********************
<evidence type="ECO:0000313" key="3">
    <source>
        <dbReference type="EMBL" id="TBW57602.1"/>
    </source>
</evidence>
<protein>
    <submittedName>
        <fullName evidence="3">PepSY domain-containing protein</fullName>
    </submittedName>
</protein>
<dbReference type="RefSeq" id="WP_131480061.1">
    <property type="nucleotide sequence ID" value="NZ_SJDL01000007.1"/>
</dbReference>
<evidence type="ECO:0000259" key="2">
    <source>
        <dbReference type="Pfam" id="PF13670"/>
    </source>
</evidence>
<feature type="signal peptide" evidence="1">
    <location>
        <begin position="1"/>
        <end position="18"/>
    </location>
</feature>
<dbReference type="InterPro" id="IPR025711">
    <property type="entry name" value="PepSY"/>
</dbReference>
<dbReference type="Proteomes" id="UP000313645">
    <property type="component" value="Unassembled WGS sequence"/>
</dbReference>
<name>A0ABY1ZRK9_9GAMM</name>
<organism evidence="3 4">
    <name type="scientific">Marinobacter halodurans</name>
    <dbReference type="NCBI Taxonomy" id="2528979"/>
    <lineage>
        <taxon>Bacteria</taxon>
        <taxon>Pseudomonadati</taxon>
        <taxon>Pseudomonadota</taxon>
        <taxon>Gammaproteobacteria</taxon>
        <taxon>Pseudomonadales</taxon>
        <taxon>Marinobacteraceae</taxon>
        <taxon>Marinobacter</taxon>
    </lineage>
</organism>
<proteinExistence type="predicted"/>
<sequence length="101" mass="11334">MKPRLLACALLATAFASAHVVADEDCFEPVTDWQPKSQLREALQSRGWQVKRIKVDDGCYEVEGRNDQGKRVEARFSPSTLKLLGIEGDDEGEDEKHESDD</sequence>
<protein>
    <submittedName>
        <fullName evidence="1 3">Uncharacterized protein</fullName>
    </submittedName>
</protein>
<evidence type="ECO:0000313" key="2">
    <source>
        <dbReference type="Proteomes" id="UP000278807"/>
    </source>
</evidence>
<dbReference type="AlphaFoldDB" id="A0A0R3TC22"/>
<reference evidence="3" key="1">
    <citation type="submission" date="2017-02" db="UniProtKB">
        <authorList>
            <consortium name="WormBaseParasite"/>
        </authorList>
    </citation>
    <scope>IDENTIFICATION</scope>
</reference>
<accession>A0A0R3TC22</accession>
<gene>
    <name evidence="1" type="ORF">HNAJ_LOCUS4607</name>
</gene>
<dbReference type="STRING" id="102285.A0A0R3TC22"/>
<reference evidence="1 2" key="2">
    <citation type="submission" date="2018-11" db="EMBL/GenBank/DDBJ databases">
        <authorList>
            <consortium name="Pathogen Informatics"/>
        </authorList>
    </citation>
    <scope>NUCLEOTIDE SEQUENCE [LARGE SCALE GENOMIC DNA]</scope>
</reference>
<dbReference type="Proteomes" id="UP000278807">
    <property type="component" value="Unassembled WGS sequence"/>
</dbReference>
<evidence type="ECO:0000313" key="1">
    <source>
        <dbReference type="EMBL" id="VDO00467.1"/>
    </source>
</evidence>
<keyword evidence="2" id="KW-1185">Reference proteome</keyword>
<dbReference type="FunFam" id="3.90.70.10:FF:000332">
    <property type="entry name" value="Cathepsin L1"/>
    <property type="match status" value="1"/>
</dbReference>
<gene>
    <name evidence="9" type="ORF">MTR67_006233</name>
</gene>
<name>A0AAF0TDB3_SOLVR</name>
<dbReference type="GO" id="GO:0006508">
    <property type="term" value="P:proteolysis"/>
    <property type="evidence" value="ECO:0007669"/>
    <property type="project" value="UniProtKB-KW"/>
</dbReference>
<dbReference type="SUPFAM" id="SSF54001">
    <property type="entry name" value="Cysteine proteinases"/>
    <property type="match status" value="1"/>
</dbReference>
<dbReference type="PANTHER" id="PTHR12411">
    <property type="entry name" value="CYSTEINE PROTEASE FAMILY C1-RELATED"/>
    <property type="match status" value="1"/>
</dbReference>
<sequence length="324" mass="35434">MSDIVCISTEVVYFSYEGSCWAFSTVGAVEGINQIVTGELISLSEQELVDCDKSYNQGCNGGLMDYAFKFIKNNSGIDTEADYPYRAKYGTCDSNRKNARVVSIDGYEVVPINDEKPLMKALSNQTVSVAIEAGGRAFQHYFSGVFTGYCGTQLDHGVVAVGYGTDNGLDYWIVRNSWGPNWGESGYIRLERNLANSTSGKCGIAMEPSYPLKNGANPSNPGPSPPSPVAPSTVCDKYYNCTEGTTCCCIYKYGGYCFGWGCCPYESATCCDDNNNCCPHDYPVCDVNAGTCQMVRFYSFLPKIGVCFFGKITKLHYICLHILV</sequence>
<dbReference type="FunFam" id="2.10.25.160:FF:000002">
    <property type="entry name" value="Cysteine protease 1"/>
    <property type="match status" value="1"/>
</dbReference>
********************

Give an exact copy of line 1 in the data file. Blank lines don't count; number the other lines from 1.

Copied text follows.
<evidence type="ECO:0000313" key="3">